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Genes

Rare or common, inherited or spontaneous, mutations form the core of autism risk.

July 2010
News

Synaptic defects link autism, schizophrenia

by  /  2 July 2010

Several independent groups have found previously unknown risk genes for autism, schizophrenia and mental retardation. The candidate genes have one thing in common: they encode proteins that are needed for the healthy function of synapses, the junctions between neurons.

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News / Toolbox

Imaging interactions

by  /  1 July 2010

A clever new method records brain activity during live, back-and-forth social interactions and could help scientists study joint attention — the act of looking at an object the same time someone else does.

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June 2010
Opinion

Simple pathway

by  /  24 June 2010

A study of a rare form of epilepsy found in Amish groups adds heft to the idea that mTOR — a much-studied hub in a massive network of brain cell proteins — is an important biochemical player in autism.

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News

Faulty connectivity found in mouse model of schizophrenia

by  /  18 June 2010

Mice engineered to carry a well-known risk factor for schizophrenia show disruptions in the connections between two brain regions that coordinate memory and learning. And these disruptions directly cause problems with working memory — the ability to actively hold information and to recall that information to make a decision, according to a study published in Nature.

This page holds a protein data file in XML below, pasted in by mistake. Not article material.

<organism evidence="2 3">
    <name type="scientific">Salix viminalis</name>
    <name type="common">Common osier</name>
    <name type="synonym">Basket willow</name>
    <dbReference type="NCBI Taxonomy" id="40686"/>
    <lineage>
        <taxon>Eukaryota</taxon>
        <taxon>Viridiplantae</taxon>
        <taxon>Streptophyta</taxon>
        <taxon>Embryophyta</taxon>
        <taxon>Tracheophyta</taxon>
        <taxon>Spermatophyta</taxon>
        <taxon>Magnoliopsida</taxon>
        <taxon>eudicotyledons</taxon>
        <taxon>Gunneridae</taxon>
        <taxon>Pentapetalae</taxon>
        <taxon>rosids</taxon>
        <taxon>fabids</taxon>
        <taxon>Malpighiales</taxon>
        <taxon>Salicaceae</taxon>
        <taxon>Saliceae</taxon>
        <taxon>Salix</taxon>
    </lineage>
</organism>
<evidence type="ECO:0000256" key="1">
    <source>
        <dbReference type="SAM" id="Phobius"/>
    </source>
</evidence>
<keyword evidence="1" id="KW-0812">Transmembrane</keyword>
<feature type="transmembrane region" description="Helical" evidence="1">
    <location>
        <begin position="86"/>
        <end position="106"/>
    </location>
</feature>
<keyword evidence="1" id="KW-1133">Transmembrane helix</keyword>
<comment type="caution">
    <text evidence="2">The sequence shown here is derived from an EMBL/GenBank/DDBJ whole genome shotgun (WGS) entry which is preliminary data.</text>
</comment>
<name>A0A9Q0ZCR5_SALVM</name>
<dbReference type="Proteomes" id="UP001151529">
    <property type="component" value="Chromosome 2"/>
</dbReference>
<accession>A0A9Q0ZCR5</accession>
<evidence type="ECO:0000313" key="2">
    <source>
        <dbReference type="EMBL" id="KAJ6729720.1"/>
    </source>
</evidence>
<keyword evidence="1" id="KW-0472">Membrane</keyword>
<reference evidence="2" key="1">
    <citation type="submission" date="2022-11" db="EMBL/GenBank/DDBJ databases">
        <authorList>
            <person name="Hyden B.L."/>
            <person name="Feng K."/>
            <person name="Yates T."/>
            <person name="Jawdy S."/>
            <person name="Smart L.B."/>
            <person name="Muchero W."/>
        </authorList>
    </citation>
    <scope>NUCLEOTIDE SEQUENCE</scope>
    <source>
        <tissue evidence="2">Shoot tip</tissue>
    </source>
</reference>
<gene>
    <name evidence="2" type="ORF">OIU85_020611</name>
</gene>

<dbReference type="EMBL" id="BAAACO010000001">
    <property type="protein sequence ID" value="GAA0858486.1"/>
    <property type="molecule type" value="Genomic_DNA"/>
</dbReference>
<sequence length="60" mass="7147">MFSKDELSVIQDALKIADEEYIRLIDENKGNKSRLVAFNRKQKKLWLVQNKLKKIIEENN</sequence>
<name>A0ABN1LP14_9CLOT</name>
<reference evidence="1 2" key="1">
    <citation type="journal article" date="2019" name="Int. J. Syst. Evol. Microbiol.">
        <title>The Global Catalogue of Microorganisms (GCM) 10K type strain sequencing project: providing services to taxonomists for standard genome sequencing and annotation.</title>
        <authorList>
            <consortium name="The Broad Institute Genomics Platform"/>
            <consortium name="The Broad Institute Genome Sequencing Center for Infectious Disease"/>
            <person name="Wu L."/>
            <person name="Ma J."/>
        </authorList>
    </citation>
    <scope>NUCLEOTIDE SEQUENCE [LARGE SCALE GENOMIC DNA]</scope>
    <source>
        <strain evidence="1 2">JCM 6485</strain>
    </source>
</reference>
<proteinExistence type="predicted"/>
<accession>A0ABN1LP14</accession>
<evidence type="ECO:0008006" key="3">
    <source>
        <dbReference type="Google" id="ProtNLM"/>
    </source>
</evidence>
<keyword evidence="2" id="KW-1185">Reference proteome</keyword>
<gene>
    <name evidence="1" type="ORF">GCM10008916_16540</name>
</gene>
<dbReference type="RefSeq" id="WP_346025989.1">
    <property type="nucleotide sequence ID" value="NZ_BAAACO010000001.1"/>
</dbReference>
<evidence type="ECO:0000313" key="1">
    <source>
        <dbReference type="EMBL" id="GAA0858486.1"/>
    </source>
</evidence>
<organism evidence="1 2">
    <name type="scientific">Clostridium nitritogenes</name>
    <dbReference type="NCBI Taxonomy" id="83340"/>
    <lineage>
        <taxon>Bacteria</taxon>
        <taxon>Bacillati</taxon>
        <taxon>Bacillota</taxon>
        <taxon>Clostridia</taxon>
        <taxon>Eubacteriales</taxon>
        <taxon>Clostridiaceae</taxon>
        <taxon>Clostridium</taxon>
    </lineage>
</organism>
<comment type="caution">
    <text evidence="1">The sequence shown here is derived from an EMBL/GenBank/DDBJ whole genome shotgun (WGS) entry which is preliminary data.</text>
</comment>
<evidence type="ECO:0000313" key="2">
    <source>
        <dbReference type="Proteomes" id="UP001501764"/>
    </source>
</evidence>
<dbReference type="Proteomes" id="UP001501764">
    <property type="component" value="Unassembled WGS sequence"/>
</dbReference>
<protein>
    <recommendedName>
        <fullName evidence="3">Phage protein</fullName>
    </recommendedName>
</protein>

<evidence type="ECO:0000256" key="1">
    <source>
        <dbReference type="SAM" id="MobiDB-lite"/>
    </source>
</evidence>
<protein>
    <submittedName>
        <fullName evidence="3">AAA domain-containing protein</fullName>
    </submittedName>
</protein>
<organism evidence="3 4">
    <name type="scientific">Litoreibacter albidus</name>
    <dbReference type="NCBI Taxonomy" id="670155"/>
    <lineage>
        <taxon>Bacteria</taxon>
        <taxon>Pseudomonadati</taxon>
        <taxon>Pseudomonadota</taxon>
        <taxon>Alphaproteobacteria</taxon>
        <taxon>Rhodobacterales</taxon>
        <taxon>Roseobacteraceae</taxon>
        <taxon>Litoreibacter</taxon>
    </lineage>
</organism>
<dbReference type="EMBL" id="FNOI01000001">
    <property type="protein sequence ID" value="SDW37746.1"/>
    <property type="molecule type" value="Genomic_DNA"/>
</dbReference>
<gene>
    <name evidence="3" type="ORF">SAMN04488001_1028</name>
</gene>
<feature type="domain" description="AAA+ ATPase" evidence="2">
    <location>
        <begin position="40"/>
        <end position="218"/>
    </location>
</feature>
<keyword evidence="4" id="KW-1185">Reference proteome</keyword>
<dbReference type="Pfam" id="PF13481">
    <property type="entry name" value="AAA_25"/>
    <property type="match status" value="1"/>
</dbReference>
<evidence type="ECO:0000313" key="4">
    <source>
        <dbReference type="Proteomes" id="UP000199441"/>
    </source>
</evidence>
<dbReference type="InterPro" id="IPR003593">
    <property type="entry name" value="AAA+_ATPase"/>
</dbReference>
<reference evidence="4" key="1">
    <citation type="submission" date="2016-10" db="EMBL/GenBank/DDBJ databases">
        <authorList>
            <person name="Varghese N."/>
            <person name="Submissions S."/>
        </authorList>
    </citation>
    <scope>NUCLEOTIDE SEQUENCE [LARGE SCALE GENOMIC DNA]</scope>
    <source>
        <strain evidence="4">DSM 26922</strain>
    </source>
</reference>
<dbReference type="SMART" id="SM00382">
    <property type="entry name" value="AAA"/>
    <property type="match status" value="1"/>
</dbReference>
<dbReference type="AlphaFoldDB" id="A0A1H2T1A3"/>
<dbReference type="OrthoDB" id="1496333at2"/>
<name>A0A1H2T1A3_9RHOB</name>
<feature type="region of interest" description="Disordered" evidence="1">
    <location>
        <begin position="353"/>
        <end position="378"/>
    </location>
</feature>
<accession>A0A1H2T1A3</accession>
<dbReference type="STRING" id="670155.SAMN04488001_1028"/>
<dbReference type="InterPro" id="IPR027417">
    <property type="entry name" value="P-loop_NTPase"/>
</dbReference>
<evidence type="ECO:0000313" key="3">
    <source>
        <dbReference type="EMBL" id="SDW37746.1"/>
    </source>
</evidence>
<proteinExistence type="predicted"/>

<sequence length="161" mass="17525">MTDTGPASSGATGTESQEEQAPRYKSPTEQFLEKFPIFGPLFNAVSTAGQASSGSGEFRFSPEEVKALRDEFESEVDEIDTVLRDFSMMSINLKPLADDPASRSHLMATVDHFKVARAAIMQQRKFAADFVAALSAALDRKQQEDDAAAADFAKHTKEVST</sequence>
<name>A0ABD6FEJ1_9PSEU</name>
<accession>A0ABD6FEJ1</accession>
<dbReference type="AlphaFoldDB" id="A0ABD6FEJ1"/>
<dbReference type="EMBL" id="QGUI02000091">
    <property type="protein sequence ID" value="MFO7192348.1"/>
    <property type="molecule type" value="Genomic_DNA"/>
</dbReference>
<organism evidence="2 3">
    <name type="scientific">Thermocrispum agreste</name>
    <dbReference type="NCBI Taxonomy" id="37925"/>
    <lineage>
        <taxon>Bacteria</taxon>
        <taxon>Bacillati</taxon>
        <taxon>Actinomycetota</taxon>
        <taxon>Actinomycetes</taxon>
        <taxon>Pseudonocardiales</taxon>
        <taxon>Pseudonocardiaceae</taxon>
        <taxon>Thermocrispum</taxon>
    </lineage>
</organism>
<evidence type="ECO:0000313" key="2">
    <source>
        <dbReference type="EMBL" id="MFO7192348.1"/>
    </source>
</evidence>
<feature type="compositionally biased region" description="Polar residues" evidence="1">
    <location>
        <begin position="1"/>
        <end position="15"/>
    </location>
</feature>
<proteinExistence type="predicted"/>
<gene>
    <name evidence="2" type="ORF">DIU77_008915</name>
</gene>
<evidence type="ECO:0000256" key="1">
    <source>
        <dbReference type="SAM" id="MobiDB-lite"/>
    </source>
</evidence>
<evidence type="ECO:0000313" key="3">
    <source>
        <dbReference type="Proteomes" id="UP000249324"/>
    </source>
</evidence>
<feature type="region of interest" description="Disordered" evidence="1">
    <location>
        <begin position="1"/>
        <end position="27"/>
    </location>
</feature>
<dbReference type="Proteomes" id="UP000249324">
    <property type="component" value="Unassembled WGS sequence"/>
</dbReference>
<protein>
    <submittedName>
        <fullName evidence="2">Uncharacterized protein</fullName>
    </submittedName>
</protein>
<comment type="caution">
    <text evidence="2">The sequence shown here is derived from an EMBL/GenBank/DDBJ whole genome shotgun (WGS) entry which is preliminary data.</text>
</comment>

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News

Rett gene function extends beyond neurons, study finds

by  /  15 June 2010

Microglia, brain cells that provide immune protection to neurons, may influence the onset and course of Rett syndrome, according to a study published in the Journal of Neuroscience.

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News

Worms set to fill holes in autism research

by  /  14 June 2010

Worms, despite their crude nervous system, can be useful models of the genetic underpinnings of autism, according to unpublished work presented today at a meeting of the Genetics Society of America in Boston.

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News

Autism marked by copy number changes in coding regions

by  /  11 June 2010

People with autism harbor more copy number variants (CNVs) — deletions or duplications of large chunks of DNA — compared with controls, but only in the protein-coding regions of the genome, researchers reported Wednesday in Nature. The study also pinpointed more than 100 new risk genes for autism.

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News

New model mines simpler organisms for autism genes

by  /  3 June 2010

A new model that compares how the same genes behave in different organisms could help researchers identify previously unknown candidates for diseases such as autism. The model, published in the Proceedings of the National Academy of Sciences, takes advantage of the genetic overlap between humans and simpler organisms to discover genes associated with complex diseases.

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News

Researchers identify biological roles for fragile X protein

by  /  1 June 2010

FMRP, the protein missing in fragile X syndrome, is needed for the birth of new neurons, for regulating the translation of RNA into protein, and for maintaining the structural integrity of spiny neuronal projections, according to several new studies.

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May 2010
News

Microarray analysis deemed best genetic test for autism

by  /  28 May 2010

Chromosomal microarray analysis, which screens the entire genome for tiny blips in the sequence, should be the first genetic test performed when diagnosing autism, says a consortium of clinical geneticists. The recommendation comes on the heels of a study that found the test is three times more effective at spotting autism variants than are standard clinical methods.

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